This is a glory time for wildflower watching. Noanet Woodlands is peppered with blossoms. Plus I just found a wildflower I’ve never seen before, in the years I’ve been paying attention: a woolly sort of violet. (very exciting!)
The leaves are a different shape and the whole plant has a downy surface. I’m surprised to see it’s rated “common”! Generally found in dry, open spaces (but I found this plant in the woods). Native.
Ovate-leaved Violet (V. fimbriatula)
Bonus pictures: Lucy making short work of the horse jumps at Noanet Woodlands. I especially like the second one, where she appears poised for takeoff.
An early-blooming prairie flower. I took this photo while visiting Illinois and have discovered that Illinois is the southeastern edge of its range. (So it is not to be seen naturally in New England, but is cultivated in gardens.) It’s fairly rare in the wild because it requires an undisturbed prairie ecosystem, won’t grow in a plowed area. Buttercup family.
Pasque Flower, Prairie Crocus, Cutleaf Anemone (Anemone patens)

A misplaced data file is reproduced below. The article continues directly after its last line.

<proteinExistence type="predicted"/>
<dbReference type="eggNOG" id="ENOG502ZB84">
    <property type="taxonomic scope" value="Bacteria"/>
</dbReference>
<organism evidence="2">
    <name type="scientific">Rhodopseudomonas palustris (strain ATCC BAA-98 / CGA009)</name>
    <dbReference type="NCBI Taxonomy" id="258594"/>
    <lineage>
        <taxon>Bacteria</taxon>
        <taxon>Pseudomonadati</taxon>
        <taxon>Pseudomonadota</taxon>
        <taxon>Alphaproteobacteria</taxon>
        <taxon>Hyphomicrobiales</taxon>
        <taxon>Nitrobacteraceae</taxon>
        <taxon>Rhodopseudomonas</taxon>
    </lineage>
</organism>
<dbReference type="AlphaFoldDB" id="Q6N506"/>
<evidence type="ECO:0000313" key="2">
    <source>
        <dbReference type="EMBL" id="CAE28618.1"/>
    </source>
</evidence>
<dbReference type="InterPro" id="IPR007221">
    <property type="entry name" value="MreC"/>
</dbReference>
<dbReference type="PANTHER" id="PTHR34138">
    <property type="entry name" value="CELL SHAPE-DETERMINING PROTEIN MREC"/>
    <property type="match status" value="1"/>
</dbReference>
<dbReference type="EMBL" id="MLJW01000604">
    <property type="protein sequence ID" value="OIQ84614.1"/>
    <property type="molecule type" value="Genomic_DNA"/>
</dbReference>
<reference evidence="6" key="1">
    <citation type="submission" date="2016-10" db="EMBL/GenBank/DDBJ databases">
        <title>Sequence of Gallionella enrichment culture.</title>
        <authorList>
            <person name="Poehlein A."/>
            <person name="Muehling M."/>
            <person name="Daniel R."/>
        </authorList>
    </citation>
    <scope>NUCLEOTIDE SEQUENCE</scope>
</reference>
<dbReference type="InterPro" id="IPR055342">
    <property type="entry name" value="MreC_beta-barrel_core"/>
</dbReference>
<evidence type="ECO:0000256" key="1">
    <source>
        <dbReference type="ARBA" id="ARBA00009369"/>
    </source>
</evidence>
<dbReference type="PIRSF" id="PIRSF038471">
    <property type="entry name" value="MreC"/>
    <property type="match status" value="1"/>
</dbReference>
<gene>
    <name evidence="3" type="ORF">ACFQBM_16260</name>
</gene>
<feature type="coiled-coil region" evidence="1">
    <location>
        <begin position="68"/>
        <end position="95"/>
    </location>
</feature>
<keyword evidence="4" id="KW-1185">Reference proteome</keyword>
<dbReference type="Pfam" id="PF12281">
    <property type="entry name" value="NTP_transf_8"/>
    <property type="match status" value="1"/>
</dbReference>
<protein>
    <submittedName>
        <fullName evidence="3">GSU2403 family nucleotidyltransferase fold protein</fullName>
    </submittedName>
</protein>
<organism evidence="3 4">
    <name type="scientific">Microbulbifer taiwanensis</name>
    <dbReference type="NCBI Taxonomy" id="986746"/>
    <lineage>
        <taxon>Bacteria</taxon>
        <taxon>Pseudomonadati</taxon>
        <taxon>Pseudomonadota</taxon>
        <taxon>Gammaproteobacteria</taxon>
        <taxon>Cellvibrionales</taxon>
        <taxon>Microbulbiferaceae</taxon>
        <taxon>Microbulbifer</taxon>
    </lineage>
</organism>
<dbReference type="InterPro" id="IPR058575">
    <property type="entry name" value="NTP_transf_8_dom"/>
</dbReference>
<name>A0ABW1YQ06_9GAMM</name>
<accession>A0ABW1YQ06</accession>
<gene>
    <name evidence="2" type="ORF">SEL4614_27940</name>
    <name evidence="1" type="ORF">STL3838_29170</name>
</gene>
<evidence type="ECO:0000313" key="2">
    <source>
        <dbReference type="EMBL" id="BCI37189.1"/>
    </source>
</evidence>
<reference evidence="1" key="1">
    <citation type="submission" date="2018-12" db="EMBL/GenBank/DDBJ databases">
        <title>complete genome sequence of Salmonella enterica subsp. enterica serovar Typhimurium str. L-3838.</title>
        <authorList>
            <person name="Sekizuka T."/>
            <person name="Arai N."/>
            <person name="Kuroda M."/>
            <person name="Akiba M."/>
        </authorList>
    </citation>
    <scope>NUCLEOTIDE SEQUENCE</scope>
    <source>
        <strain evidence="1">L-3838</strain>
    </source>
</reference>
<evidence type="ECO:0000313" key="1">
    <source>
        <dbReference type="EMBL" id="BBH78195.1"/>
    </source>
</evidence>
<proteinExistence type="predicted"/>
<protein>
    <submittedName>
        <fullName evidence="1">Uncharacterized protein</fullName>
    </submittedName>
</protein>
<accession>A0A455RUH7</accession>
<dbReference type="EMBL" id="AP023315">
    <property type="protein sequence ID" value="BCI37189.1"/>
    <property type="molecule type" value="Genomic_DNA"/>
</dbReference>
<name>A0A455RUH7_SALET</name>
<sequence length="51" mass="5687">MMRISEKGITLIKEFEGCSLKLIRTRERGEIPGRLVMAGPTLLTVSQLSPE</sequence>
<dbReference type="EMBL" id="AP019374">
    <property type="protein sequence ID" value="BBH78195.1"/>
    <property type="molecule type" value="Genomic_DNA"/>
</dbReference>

I was visiting my mom in Charleston, Illinois and looked out the window to see this snapping turtle motoring down the driveway at high turtle speed. Presumably it had laid eggs (somewhere in the yard? in the plowed field behind the house?) and was on its way back to the creek across the street. The neighbors came out to see what I was photographing. One of them was mowing his yard with a small end-loader. He came over, scraped the leeches off the turtle, picked it up by the tail and hauled it off to the creek. The turtle was pretty mad about this change in plans and got in some good snaps, but this way she didn’t have to cross the street. (I have since read that you shouldn’t pick them up by the tail because it can damage the spine and tail. Safest way for turtle and person is to grab the carapace above the back legs.)
Snappers are known for their angry attitude, biting jaws and the fact that their heads can really extend and snake around for snapping you! They snap to defend themselves because they are too big to hide in their shells. In the north, they mature at 15-20 years and apparently can live over 100 years. Adults have few predators (besides humans) but almost everything likes to eat the eggs and hatchlings. Incubation time is 9-18 weeks, depending on how warm the weather is… so Mom’s neighborhood should be watching for hatchlings starting in early July.
Common Snapping Turtle (Chelydra serpentina)